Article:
I was unaware as I was researching this film that it had been banned by the Catholic Legion of Decency for 21 years. “Lemora: A Child’s Tale of the Supernatural” is an allegory, also a weird and eerie fairy tale but with its hints of pedophilia, lesbianism, vampirism, adultery, perhaps cannibalism and budding sexuality I suppose I can imagine what the Catholic Legion got all in a tizzy about. But it is still a “Child’s Tale”.
“Lemora”, which is set in the South in the 1930s, is the story of Lila Lee (Cheryl “Rainbeaux” Smith), the Singin’ Angel, whose father Alvin Lee has murdered Lila’s mother and her lover and is on the lam. Lila is taken in by the local, and single, Reverend Mueller (writer and director Richard Blackburn) and used as an example before his all-female (hmmmm…) congregation that good can come from evil. One day, Lila receives a mysterious letter from “Lemora” saying that her father is dying and wishes to see his daughter one last time and repent for his many sins. Being the good little Christian she is, Lila runs away to see her father and on the way, encounters an increasing amount of depravity and weirdness. Prostitutes in red-lit windows, men beating women outside of bars, drunks urinating in the street, the man selling her bus ticket offering her candy – Lila is the paragon of virtue in a violent, sick world.
She sets off on her lone bus ride to the isolated town of Asteroth where she was told her father was but on the way, the bus is attacked by ghouls who drag the bus driver off and Lila is left to try and drive the bus herself, only to plow into a tree. When she awakes, she is imprisoned in a decrepit stone room with one window through which she can see a beautiful but eerie mansion nearby. An old witch-like woman (Maxine Ballantyne) brings food to Lila and frightens her by singing an old mountain song about beauty and death. Some time passes and Lila is visited by some children outside her prison who tease her and finally, having had enough of all this, she ambushes the old woman and takes off, hiding under the mansion while the old woman searches for her.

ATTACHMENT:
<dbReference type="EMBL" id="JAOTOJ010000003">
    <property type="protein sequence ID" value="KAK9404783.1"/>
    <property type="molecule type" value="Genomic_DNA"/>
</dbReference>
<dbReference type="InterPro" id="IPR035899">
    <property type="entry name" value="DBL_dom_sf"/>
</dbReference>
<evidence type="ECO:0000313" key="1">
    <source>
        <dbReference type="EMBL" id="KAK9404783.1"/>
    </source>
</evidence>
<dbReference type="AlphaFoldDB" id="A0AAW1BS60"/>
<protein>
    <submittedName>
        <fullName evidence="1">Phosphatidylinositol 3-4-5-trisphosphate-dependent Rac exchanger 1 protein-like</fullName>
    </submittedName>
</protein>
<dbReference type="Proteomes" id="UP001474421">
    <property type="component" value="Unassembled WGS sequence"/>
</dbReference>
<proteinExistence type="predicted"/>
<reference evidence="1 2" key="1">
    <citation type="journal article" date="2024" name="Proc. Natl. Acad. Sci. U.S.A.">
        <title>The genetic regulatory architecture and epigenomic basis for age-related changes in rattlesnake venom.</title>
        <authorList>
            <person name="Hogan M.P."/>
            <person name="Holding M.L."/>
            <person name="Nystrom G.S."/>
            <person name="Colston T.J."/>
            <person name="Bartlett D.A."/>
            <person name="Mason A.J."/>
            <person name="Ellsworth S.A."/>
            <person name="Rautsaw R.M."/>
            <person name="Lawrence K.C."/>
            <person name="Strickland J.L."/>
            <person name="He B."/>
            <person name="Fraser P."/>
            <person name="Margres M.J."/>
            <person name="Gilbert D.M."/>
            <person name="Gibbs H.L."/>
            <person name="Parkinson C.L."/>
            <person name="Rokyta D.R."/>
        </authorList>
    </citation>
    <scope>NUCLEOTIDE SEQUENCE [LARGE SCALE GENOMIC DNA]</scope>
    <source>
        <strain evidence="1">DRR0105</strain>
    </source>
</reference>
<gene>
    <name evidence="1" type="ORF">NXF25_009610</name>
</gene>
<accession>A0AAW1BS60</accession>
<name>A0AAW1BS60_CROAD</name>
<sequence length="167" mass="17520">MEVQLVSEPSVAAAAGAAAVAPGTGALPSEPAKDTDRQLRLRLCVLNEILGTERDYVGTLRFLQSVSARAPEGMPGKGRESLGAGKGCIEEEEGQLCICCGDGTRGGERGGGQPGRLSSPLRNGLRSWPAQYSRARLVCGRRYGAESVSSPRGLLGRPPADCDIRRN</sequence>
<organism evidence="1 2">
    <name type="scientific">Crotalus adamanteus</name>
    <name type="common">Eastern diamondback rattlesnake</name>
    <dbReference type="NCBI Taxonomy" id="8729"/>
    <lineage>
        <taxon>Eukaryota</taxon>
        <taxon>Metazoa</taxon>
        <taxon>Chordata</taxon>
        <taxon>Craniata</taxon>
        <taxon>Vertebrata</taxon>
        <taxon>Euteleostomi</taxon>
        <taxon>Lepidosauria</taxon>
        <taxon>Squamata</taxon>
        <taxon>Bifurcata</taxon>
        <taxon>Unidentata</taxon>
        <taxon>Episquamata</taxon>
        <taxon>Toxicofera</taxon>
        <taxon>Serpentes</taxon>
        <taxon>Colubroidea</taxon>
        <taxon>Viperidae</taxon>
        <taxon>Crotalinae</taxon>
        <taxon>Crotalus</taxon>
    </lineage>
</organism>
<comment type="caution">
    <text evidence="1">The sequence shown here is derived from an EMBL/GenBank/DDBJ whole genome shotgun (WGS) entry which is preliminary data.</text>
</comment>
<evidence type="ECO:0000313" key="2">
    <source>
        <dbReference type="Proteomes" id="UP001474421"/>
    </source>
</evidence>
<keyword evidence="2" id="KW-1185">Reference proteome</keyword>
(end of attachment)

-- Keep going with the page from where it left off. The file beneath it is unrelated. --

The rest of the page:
Her hiding place soon discovered, she finally makes the acquaintance of the frighteningly pale yet beautiful Lemora (Lesley Gilb) who treats her kindly, almost like the mother Lila never really knew, and Lila’s initial reticence about Lemora’s oddness melts. She finds that the children who teased her while she was in the stone building are Lemora’s “charges” although there is something distinctly odd about them as well. Lila joins Lemora and the children for “storytime” and is given something to drink which causes what Lila thinks are hallucinations and in another scene, when Lila is shown to her room, she is left a plate of raw meat which she greedily (and disgustingly) devours for some reason.
The “infamous” scene where Lemora bathes Lila is nothing salacious although it is interesting to note that Cheryl Smith was 17 when she very effectively played the 12 year old Lila. It’s noticeable but not blatantly (but for you women out there who have ever had to have your breasts bound – OUCH!).
Slowly, Lila comes to realize that Lemora and her family are not what they seem and that her father has, in fact, become one of Lemora’s ghouls. After spying through a window and seeing Lemora bite the throat of a new child, Lila runs away and here the movie gets a little jumbled. There’s a creepy chase scene through the woods and through some abandoned buildings, Lila hides in a coffin being transported for some purpose, the ghouls do battle with an army of vampires that seem to appear out of nowhere and Reverend Mueller, who has been searching for Lila ever since he realized she had run away, finally shows up. The ending is very interesting and not what I expected. I would be curious to know what other viewers think of it.
The setting, a historic mansion in Pomona, California (unfortunately, although set in the South, the movie was filmed in California), the gorgeous costumes, particularly Lemora’s, the vintage cars, the production design are all great considering it was the early 70s and this was a low-budget film. The makeup of the ghouls won’t disturb George Romero’s sleep any and if you listen to the commentary on the Synapse DVD by director/writer/actor Richard Blackburn, actress Lesley Gilb and producer Robert Fern, you will get some great inside scoop on how many of the effects were done – some are hilariously “low-rent”. There is also a still gallery of some rare on-set continuity shots.
Unfortunately for the world of exploitation film, Cheryl “Rainbeaux” Smith, who starred in such films as “Caged Heat”, “The Swinging Cheerleaders” and “Massacre at Central High” died in 2002 at the age of 47 from complications of years of drug abuse. The innocence of Lila Lee sadly didn’t cast its influential shadow over Cheryl’s off-screen life.